Logistics

Weak rupee adds to woes of ailing airlines

Mumbai | Updated on November 15, 2017 Published on June 06, 2012




The 25 per cent rupee depreciation and the 40 per cent hike in crude oil prices over the past year have exerted pressure on the profitability of airline companies in the country.

Fuel costs account for 45-50 per cent of operating costs.

Operational costs

“The primary reason for the losses is on account of a large share of expenses (almost 60-70 per cent) of the carriers being accounted for in dollars.

As a result, fuel and operating cost have increased at a fast pace,” Mr Ajay D'souza, Director, CRISIL Research, said.

He added, “Around 30-35 per cent of a carrier's operating costs are denominated in dollar.

The rupee depreciation against the dollar has pushed up the operational cost for carriers.

A weaker Indian currency translates into higher costs for the carriers as they have to pay more towards lease rentals, ticket reservation using the global distribution system (GDS), aircraft spare parts, salaries of expatriate pilots, higher interest cost on foreign currency debt and other costs borne in dollars.”

Ticket prices

On the other hand, only a handful of them earn revenue from international operations, thereby, providing them a natural hedge.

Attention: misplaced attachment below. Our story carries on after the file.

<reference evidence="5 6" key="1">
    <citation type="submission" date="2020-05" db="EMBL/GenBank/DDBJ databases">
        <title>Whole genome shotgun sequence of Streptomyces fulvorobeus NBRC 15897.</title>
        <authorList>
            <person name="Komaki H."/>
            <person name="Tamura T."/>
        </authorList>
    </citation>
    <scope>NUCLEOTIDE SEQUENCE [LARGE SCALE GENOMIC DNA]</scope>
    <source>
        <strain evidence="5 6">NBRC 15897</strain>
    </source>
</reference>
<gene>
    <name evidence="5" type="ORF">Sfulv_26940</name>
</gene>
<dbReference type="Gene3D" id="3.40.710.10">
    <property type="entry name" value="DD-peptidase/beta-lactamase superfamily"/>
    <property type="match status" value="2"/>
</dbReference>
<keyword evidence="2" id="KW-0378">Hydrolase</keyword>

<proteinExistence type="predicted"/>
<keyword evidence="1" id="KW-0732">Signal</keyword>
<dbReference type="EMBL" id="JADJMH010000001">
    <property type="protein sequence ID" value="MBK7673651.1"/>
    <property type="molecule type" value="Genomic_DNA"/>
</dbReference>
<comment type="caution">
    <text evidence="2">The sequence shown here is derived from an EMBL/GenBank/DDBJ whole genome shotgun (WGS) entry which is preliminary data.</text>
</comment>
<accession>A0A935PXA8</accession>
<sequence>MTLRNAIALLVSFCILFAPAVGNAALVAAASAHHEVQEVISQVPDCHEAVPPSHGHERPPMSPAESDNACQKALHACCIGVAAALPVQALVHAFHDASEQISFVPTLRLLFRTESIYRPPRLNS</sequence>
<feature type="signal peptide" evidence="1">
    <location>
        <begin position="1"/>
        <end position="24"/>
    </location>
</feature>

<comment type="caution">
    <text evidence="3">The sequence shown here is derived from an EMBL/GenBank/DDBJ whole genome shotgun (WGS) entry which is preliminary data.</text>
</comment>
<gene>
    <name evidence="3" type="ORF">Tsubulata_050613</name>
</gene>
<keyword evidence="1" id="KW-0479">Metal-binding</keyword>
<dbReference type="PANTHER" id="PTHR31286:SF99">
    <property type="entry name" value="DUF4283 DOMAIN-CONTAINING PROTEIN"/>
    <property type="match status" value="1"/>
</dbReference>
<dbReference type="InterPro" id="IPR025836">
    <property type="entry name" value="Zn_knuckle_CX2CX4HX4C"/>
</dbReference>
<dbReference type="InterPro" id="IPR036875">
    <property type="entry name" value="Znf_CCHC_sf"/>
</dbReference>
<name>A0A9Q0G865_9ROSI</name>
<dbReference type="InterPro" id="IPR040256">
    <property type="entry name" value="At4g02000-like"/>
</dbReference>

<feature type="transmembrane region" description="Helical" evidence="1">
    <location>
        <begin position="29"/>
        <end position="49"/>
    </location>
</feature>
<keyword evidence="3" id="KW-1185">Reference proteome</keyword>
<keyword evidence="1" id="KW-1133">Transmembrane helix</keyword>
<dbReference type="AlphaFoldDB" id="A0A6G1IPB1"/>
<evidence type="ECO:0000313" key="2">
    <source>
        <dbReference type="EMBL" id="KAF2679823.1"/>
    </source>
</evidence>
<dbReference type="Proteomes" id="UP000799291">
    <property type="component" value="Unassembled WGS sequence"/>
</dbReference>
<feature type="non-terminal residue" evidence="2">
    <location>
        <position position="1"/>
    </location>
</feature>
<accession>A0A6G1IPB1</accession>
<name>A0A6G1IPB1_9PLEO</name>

However, even for these players, stiff competition has led to average ticket prices remaining flat.

Cost increases have not been passed on. For instance, losses for Jet Airways increased 140 per cent in the fourth quarter of 2011-12 to Rs 298 crore.

Similarly, SpiceJet reported over four-fold rise in net loss at Rs 249 crore during the same quarter.

Two of the main carriers (Air India and Kingfisher) have severely curtailed flights.

As a result of the capacity crunch, air tickets prices have gone up.

“While average ticket prices on the domestic routes have gone up, it has not been sufficient to offset the steep increase in cost,” Mr D'souza said.

The hike in ticket prices has led to domestic air passenger traffic growing at a mere 7 per cent in January-March 2012 quarter.

This growth is much lower than the 16 per cent growth recorded in the first nine months of 2011-12.

According to the Centre for Asia Pacific Aviation (CAPA), Indian carriers made a combined industry loss of $2.5 billion in the year to March 31.

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Published on June 06, 2012
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